Under the legal doctrine of comparative negligence, when both a plaintiff and a defendant are guilty of negligence, the plaintiff’s damage award will be reduced by the amount of his responsibility for the accident. For example, a motorcycle collides with a truck at an intersection. At the time of the collision, the motorcycle rider was exceeding the legal speed limit. Just before the collision, the truck driver ran a red light. The motorcycle rider files a personal injury action against the truck driver. A jury determines that the truck driver is 80% at fault for the accident and the motorcycle rider is 20% at fault. The jury awards the motorcycle rider $10,000 in damages. Under the doctrine of comparative negligence, the motorcycle rider’s $10,000 damage award will be reduced by 20% because he was 20% at fault for the accident. Therefore, the motorcycle rider can recover only $8,000 from the truck driver.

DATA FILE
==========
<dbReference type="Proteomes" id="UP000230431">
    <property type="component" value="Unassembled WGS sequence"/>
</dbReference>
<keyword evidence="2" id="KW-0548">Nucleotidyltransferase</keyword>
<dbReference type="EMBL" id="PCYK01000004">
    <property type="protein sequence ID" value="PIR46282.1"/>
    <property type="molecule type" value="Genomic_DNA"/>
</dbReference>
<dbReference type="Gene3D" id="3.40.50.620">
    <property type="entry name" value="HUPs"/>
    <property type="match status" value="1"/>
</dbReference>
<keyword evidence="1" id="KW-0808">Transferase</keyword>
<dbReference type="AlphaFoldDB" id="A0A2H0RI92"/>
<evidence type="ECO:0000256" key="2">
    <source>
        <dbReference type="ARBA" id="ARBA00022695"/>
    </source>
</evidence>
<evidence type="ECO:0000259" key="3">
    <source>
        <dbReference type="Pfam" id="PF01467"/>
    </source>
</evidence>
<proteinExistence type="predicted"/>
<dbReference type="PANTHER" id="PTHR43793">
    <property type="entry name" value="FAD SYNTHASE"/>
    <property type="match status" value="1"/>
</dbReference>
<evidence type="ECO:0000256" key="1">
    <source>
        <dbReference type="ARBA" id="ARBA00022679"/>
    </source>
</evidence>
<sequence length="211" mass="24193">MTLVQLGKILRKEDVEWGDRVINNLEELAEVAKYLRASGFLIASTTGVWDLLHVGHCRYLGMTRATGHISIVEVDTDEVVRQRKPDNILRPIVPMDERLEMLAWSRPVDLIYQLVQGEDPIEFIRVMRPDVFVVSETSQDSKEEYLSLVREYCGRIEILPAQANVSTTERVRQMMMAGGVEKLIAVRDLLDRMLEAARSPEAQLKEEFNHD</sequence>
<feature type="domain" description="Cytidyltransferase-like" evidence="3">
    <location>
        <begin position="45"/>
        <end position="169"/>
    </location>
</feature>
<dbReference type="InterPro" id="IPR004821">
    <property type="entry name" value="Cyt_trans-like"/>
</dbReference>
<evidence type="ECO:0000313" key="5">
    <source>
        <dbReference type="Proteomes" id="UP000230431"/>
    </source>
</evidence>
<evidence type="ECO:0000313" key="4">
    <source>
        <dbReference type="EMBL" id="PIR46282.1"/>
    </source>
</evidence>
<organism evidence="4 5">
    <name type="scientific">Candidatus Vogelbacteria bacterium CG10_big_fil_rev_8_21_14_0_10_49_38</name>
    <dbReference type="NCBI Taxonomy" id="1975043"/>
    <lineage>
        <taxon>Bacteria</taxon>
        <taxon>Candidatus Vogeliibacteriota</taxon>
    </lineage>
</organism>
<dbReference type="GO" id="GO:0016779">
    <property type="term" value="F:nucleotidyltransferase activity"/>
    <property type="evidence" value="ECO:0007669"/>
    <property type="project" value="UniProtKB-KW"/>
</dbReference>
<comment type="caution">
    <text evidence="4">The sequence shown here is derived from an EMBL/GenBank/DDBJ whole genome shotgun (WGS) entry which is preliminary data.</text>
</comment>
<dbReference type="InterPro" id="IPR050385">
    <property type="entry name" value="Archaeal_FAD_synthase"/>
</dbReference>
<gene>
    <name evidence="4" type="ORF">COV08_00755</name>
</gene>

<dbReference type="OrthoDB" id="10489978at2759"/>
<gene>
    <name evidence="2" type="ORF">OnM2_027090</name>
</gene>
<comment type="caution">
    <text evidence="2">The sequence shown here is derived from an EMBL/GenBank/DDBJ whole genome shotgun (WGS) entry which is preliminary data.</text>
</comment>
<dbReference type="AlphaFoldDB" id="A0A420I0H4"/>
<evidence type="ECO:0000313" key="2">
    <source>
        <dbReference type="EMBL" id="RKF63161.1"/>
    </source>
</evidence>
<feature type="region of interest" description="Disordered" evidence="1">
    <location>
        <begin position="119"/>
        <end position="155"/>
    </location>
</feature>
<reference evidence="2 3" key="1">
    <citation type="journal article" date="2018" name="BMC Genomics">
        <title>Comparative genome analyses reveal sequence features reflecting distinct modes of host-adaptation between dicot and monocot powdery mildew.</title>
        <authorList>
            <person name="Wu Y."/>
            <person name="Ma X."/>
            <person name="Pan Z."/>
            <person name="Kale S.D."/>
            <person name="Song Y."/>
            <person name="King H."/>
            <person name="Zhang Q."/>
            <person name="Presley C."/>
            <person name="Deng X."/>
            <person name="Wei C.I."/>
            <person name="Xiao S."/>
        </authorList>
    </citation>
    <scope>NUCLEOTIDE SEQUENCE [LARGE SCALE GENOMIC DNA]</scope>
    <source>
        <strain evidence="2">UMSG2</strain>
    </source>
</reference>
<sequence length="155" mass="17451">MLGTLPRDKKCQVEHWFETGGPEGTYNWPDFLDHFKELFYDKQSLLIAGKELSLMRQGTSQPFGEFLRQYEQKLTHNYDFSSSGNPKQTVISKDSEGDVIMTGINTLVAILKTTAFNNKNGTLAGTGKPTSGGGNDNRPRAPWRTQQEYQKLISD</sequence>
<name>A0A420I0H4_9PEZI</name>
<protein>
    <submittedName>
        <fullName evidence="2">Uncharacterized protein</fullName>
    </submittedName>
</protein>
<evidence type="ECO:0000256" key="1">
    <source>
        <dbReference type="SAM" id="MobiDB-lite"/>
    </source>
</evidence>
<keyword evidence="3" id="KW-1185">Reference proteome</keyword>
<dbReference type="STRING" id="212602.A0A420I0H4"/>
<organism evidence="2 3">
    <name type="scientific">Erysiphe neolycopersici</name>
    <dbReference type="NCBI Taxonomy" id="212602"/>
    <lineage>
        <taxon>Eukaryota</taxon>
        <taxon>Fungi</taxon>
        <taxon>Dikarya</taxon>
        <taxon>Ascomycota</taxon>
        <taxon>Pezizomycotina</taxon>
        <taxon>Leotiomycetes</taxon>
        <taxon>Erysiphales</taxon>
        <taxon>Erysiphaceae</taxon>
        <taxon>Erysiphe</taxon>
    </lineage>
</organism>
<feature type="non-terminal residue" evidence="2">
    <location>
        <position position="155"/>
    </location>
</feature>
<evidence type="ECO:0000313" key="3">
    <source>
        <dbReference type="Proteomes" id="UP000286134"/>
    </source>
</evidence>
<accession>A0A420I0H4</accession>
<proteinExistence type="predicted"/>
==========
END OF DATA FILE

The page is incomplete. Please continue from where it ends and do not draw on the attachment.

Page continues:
Most states have adopted some form of comparative negligence for personal injury cases.
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